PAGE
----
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T Editor’s note: Here’s the latest on the Steynmere bobtail boxers from their breeder, Dr. Bruce Cattanach. For details on the beginnings of the bobtails, see the Oct. & Dec. ‘98 and the Feb. ‘99 issues of BU.

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Bobtail Boxers

by Dr. Bruce Cattanach, Steynmere Boxers, UK

Exciting things are happening in the bobtail Boxer project. Perhaps the least of these, which is still of note, is that we have moved through another generation. The first litter of the fifth generation Boxer backcross from the original Boxer x bobtail Corgi cross was born two weeks ago. There were eight pups, four bobs and four normal tails. Unfortunately, despite the bitch having an easy whelping of 10 pups in her previous litter, this time she needed a caesarian after taking two hours between the first two pups and then coming to a dead stop. One normal tailed pup and another with a bobtail were lost.

The bobtail parent of the cross was the big solid red dog I have been showing of late, Steynmere Hot Shot, and the dam was an older bitch of mine, Vonadel Twist And Shout of Steynmere, who was shown quite successfully as a youngster. The bitch is flashily marked, but no whites were expected or obtained in the litter, the dog being solid. There were three flashy and five solids (plains). Unfortunately, in the sense of looking for something to show in the continuing anti-solid climate, the two that were lost were flashy. So, the present score is two solid bob dogs and one bobtail bitch, and one flashy normal tailed bitch plus two other solids. Overall, a little bit disappointing as I needed bobtail bitches and the one bitch produced is not the best quality. Nevertheless, all look typically Boxer. One bobtail dog may be of some show potential and there are a couple with the normal tail type that look interesting. Actually the appearance of anything of show interest at all is quite intriguing as the bitch used does not have the best of heads. This was supposed to be a "production" litter rather than one for show quality. Show quality breeding may come later in the year with a couple of fourth generation bitches when, hopefully, I will have the option of a range of top stud dogs to use.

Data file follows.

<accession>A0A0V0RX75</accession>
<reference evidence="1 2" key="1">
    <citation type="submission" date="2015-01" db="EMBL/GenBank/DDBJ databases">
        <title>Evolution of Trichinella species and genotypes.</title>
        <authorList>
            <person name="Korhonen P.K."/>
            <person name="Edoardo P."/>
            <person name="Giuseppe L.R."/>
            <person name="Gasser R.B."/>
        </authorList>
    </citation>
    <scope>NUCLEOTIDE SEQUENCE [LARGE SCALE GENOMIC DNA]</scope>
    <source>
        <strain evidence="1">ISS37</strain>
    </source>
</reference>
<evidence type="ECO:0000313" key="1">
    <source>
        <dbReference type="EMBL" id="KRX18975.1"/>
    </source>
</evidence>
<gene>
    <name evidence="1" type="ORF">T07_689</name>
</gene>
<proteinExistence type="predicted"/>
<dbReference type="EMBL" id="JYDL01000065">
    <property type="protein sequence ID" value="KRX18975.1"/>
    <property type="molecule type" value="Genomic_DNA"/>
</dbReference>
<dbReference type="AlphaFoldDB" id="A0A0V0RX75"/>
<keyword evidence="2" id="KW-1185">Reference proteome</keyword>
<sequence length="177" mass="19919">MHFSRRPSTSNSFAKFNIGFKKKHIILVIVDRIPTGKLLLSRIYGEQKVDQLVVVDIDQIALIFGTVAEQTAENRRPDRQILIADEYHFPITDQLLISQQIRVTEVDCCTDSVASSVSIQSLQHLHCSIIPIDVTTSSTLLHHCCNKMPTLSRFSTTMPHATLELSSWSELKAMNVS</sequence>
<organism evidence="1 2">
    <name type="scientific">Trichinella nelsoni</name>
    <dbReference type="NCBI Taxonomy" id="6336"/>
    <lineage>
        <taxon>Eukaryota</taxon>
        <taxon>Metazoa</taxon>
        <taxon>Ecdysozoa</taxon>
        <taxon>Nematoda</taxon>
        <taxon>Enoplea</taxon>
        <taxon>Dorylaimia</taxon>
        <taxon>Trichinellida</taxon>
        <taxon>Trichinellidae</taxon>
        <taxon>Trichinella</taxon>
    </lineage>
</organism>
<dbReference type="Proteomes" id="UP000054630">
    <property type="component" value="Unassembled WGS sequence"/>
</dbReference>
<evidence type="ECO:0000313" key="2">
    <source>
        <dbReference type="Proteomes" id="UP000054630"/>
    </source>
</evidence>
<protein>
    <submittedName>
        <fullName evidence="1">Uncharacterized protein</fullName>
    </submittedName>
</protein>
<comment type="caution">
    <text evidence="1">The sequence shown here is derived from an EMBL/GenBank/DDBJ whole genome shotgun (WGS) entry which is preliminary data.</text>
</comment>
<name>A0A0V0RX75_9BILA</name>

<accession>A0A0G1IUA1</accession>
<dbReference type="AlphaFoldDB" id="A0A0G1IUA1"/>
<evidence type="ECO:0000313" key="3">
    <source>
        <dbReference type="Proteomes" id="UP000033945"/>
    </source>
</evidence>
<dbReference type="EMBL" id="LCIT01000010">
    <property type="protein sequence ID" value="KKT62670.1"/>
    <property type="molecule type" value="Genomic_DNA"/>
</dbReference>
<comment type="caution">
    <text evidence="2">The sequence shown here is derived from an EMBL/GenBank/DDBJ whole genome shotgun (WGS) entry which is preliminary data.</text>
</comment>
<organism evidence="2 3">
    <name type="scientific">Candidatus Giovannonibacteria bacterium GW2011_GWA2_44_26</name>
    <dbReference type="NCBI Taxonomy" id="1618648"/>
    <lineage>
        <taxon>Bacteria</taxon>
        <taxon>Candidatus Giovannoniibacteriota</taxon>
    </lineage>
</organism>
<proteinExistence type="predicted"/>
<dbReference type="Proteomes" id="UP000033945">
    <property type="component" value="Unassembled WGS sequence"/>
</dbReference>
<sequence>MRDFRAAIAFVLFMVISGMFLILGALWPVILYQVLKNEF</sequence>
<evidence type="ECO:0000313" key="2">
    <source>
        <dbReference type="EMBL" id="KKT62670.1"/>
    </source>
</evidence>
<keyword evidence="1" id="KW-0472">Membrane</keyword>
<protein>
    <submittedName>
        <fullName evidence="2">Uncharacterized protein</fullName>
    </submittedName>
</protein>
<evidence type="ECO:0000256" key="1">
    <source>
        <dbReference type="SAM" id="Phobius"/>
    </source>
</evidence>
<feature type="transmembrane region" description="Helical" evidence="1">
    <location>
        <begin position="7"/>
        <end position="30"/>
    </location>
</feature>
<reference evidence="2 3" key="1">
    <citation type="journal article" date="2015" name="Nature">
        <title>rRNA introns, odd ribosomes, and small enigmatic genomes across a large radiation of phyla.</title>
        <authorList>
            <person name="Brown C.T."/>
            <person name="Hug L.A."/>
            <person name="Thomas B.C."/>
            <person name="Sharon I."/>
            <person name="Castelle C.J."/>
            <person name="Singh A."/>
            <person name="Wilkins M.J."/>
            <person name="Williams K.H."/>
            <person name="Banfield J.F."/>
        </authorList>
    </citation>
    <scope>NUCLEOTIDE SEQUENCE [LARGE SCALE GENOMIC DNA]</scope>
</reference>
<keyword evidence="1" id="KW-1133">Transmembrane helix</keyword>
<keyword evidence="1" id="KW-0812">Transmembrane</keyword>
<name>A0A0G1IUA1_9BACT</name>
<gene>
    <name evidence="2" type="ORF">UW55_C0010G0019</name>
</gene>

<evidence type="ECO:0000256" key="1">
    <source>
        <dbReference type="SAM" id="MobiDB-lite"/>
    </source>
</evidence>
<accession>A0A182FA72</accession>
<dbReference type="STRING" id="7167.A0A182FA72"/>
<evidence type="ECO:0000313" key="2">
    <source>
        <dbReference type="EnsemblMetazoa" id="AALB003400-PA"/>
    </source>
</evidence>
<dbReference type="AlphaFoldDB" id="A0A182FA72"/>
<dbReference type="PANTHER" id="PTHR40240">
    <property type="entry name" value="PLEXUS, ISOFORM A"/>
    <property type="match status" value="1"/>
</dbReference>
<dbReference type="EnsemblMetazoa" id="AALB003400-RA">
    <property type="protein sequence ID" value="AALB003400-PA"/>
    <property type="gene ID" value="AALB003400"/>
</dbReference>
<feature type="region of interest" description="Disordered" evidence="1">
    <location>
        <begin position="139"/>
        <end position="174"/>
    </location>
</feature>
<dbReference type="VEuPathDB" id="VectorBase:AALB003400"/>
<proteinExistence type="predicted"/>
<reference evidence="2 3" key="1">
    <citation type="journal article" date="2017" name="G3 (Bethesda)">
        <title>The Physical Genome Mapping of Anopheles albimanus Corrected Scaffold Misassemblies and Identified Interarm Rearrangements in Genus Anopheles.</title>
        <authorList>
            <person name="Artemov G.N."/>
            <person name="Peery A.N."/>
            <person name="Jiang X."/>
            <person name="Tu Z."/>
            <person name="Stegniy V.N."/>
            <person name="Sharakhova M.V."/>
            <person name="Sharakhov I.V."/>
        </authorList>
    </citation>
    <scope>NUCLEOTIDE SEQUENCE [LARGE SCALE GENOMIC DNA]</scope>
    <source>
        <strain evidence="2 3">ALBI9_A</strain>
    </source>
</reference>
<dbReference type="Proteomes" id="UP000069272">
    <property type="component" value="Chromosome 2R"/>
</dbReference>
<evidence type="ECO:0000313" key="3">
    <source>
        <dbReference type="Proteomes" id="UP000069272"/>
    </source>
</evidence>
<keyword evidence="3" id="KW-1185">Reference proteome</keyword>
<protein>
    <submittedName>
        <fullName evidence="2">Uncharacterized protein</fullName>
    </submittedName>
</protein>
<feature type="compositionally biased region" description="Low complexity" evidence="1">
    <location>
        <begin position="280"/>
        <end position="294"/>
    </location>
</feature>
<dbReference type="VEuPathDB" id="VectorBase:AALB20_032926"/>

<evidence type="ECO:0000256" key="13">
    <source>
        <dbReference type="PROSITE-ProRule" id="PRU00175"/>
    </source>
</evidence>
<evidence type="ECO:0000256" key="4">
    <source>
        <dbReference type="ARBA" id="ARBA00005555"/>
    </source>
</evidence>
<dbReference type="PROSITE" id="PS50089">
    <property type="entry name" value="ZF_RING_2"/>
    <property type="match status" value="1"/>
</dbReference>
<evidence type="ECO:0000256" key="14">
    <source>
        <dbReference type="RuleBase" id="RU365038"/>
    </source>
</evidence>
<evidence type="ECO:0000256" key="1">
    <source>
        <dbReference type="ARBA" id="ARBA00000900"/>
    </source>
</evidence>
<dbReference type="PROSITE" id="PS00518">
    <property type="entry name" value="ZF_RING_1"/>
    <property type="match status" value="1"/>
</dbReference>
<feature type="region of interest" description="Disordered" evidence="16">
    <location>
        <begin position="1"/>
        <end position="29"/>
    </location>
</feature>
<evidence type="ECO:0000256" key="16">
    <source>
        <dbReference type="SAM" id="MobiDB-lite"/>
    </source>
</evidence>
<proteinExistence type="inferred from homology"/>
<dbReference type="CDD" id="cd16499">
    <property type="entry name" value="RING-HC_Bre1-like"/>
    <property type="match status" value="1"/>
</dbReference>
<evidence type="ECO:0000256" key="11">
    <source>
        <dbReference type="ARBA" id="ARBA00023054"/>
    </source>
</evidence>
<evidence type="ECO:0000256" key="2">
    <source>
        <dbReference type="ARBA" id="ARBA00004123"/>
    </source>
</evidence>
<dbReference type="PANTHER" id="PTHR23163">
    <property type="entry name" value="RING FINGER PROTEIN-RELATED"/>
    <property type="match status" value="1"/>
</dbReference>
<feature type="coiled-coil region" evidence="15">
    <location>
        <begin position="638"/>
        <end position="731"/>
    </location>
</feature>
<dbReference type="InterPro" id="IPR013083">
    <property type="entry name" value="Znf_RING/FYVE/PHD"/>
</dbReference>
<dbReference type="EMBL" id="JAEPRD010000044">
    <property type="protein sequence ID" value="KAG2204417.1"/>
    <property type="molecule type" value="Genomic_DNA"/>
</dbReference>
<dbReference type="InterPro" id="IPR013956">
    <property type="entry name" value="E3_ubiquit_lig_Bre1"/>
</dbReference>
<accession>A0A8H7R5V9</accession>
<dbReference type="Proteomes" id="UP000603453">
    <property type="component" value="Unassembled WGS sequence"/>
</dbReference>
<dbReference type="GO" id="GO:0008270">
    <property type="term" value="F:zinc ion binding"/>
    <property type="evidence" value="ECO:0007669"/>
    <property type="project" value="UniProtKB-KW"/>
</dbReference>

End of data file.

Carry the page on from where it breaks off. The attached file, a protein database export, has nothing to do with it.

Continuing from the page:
Bobtail 2

The most exciting news involves the scientific aspects of the study and comes in two parts. The first part concerns the bobtail gene itself. Colleagues in London whose interest is primarily in the genetics of human facial features have been eager to check out their candidate human "face" genes in an animal model. The Boxer and Corgi cross and backcrosses provided ideal material, the head types being so different, and the DNA for such a study was already there. But they had by chance also isolated another unknown DNA sequence. On checking the world gene database they found that this sequence had homology/similarity with a known mouse tail gene. They therefore offered to see if, by any remote chance, this gene might be responsible for the dog bobtail. Amazingly, given that there are many tail genes known in the mouse, it was. What a story: a human DNA sequence, a mouse tail gene, and now the same in the dog. Perhaps this illustrates why people like me are employed by Medical Research Council to work on mouse genetics.

Bobtail Boxers 3

From here on the study becomes "deep." The group has sequenced almost the whole way through the gene - identifying the order of the base pairs - and have found one base pair change that may constitute the mutation that causes the tail effect. Consistent with all of this has been the finding that throughout my four generations of crossing all the bobtail dogs were shown to have this variant form of the gene and all of the normal tailed dogs had the normal form. What is called functional analysis is now being performed, investigating the RNA and how it is expressed. And the two dead pups from the last litter, which have been held in a minus 80 degree freezer for the last two weeks, were taken up to the London group a few days ago for investigation. Studies on them may show if the gene brings about its effect in the dog in the same way as it does in the mouse, by affecting the inter-vertebral discs. This work and the findings made so far are considered so exciting that a publication is being rushed out. If the expression results can be obtained in time, a paper will be submitted for publication in one of the top international genetics journals.